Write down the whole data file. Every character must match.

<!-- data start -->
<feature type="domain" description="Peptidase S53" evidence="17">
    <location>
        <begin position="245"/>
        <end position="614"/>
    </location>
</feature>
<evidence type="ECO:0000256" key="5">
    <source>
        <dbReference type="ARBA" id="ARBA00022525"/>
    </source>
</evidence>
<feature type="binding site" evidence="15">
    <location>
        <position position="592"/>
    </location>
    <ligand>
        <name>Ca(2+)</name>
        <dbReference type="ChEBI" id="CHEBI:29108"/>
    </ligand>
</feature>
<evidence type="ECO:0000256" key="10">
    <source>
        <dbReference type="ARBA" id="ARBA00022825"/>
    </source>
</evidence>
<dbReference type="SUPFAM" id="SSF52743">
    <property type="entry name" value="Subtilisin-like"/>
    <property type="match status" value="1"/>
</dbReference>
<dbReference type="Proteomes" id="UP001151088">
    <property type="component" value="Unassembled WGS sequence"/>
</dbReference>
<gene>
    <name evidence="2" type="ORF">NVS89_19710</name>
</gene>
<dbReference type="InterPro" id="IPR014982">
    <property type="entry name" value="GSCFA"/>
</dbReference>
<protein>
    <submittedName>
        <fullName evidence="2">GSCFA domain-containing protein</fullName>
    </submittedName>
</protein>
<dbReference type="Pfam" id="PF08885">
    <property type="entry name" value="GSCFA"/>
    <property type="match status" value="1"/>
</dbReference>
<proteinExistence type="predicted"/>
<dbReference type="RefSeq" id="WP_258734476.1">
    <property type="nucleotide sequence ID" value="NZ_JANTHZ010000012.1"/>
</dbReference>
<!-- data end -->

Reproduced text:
<feature type="domain" description="Peptidase S53" evidence="17">
    <location>
        <begin position="245"/>
        <end position="614"/>
    </location>
</feature>
<evidence type="ECO:0000256" key="5">
    <source>
        <dbReference type="ARBA" id="ARBA00022525"/>
    </source>
</evidence>
<feature type="binding site" evidence="15">
    <location>
        <position position="592"/>
    </location>
    <ligand>
        <name>Ca(2+)</name>
        <dbReference type="ChEBI" id="CHEBI:29108"/>
    </ligand>
</feature>
<evidence type="ECO:0000256" key="10">
    <source>
        <dbReference type="ARBA" id="ARBA00022825"/>
    </source>
</evidence>
<dbReference type="SUPFAM" id="SSF52743">
    <property type="entry name" value="Subtilisin-like"/>
    <property type="match status" value="1"/>
</dbReference>
<dbReference type="Proteomes" id="UP001151088">
    <property type="component" value="Unassembled WGS sequence"/>
</dbReference>
<gene>
    <name evidence="2" type="ORF">NVS89_19710</name>
</gene>
<dbReference type="InterPro" id="IPR014982">
    <property type="entry name" value="GSCFA"/>
</dbReference>
<protein>
    <submittedName>
        <fullName evidence="2">GSCFA domain-containing protein</fullName>
    </submittedName>
</protein>
<dbReference type="Pfam" id="PF08885">
    <property type="entry name" value="GSCFA"/>
    <property type="match status" value="1"/>
</dbReference>
<proteinExistence type="predicted"/>
<dbReference type="RefSeq" id="WP_258734476.1">
    <property type="nucleotide sequence ID" value="NZ_JANTHZ010000012.1"/>
</dbReference>